Job creation and economic growth is a key to deficit reduction. (More)
The chattering classes in DC typically act as if the US is facing an either/or choice between cutting the federal budget deficit on one hand and working to reduce unemployment on the other. But, as the new commercial from the American Federation of State, County, and Municipal Employees (AFSCME) union succinctly notes, this is a false dichotomy, as one of the best ways to address the short term deficits facing our country is through government policies that would create jobs
Job creation reduces deficits in two ways. First, it increases government revenue by having more people working, paying taxes, and spending money that will create additional jobs. While conservatives pretend like today’s deficits are due to overspending, the reality is that reduced revenues caused by the Bush Recession play a critical role in those deficits. For example, total federal government revenue fell from $2.567 trillion in 2007 to $2.162 trillion in 2010, a decline which represents nearly one-third of the 2010 federal deficit. Increased employment would help address this significant portion of the deficit by generating more revenue.
Second, job creation helps address the expenditure side of the deficit ledger by reducing the amount of social spending that is needed. Spending under many government social programs – such as unemployment insurance and Medicaid – are linked to either unemployment or poverty rates as the total amount spent automatically increases as more people become eligible due to circumstances such as losing a job. Increasing employment, therefore, will decrease demand for such social spending thereby shrinking total government expenditures.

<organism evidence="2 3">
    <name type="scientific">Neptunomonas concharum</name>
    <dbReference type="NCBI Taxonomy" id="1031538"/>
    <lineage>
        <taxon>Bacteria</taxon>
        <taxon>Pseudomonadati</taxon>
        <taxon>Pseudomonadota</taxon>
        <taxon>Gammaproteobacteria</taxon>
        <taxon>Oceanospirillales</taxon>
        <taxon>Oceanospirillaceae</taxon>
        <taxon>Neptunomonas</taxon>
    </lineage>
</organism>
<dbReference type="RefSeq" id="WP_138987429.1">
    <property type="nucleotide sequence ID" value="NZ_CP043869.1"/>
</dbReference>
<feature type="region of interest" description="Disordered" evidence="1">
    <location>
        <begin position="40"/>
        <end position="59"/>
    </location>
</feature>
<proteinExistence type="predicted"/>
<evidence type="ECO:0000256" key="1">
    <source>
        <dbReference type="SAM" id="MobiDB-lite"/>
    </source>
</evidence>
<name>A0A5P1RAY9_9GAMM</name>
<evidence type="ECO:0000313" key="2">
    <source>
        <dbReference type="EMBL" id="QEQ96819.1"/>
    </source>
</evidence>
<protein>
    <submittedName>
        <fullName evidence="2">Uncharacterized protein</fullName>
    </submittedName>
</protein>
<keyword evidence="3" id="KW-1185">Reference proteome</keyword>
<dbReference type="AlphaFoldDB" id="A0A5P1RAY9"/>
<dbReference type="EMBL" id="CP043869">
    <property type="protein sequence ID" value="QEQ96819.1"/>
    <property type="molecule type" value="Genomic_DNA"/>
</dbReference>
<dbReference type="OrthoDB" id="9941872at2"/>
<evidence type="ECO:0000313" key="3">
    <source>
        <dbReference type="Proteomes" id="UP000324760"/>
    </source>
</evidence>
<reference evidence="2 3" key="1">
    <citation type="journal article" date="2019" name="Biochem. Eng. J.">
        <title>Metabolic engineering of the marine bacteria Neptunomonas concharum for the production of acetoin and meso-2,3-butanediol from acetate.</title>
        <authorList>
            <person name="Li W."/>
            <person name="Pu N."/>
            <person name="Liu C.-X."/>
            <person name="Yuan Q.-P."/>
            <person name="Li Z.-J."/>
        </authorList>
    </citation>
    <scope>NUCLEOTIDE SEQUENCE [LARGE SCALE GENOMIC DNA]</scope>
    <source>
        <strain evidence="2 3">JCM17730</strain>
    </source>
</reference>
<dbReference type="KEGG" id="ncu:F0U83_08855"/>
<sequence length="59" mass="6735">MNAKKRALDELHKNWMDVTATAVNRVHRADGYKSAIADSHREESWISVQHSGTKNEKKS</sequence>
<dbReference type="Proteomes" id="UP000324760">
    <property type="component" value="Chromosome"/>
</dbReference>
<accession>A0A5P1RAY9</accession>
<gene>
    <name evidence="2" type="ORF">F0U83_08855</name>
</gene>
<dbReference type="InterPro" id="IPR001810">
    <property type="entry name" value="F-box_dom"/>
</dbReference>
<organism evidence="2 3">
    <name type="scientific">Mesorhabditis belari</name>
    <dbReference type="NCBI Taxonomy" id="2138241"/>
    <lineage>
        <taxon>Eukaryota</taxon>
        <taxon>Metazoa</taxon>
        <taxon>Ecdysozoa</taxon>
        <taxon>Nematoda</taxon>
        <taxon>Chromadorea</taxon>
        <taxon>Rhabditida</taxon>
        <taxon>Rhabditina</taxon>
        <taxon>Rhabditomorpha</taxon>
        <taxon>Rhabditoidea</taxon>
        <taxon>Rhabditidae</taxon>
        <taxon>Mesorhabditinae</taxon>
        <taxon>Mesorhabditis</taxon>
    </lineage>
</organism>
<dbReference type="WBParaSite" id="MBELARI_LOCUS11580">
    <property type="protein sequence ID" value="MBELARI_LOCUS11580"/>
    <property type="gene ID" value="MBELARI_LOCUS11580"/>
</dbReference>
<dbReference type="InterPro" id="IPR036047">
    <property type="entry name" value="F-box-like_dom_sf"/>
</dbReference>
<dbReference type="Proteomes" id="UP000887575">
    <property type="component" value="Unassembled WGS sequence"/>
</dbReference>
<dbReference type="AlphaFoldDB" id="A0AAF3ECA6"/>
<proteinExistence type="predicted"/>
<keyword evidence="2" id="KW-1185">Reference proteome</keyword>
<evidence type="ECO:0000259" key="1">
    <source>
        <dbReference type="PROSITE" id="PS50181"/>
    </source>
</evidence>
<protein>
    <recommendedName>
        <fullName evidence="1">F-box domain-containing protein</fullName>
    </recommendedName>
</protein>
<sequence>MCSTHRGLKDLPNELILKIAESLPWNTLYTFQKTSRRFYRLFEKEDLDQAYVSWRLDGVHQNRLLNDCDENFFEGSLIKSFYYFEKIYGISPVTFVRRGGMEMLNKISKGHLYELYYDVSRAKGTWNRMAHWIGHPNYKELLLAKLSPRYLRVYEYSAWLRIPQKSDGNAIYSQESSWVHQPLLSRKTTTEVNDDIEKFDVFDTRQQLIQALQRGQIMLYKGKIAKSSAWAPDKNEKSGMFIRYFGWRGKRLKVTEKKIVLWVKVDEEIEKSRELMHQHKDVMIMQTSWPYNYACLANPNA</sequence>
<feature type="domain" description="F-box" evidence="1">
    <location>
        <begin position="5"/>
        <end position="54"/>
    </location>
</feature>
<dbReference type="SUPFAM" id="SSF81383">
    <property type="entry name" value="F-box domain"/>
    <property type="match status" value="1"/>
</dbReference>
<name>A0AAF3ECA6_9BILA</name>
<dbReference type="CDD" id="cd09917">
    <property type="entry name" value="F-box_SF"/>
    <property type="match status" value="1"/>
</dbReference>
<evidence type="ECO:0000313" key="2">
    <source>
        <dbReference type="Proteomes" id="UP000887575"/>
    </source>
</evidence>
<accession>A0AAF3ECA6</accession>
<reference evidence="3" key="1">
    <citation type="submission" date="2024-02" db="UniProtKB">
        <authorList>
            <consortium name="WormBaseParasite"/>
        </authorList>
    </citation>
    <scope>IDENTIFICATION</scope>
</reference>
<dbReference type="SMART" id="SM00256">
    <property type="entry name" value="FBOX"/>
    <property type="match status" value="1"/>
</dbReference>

A 1995 study from the Congressional Budget Office estimated the impact of unemployment on federal government revenue and spending. That study concluded that every one percent increase in the unemployment rate would lead to a $51 billion decrease in revenue and a $10 billion increase in spending in 1996. Extrapolating out to 2010, when revenue was 48.8% higher than in 1996, and expenditures were 121% higher, leads to a total budgetary impact of $100 billion from an extra 1% point of unemployment. Given that today’s 9.1% unemployment rate is approximately 4% points higher than the 5% that is typically aimed for, the heightened unemployment from the Bush Recession is adding roughly $400 billion per year to the budget deficit. Underemployment, which is over 16%, is likely having an additional impact on the deficit.
The above data shows that tackling chronically high unemployment could play a critical role in reducing our nation’s short term deficits. That is why it is important that any budget deficit plan include President Obama’s American Jobs Act, why the AFSCME commercial above is right on target, and why we all need to write letters to the editor and call the members of the deficit super committee (along with our own members of Congress) to urge that job creation be the number one priority for our political system.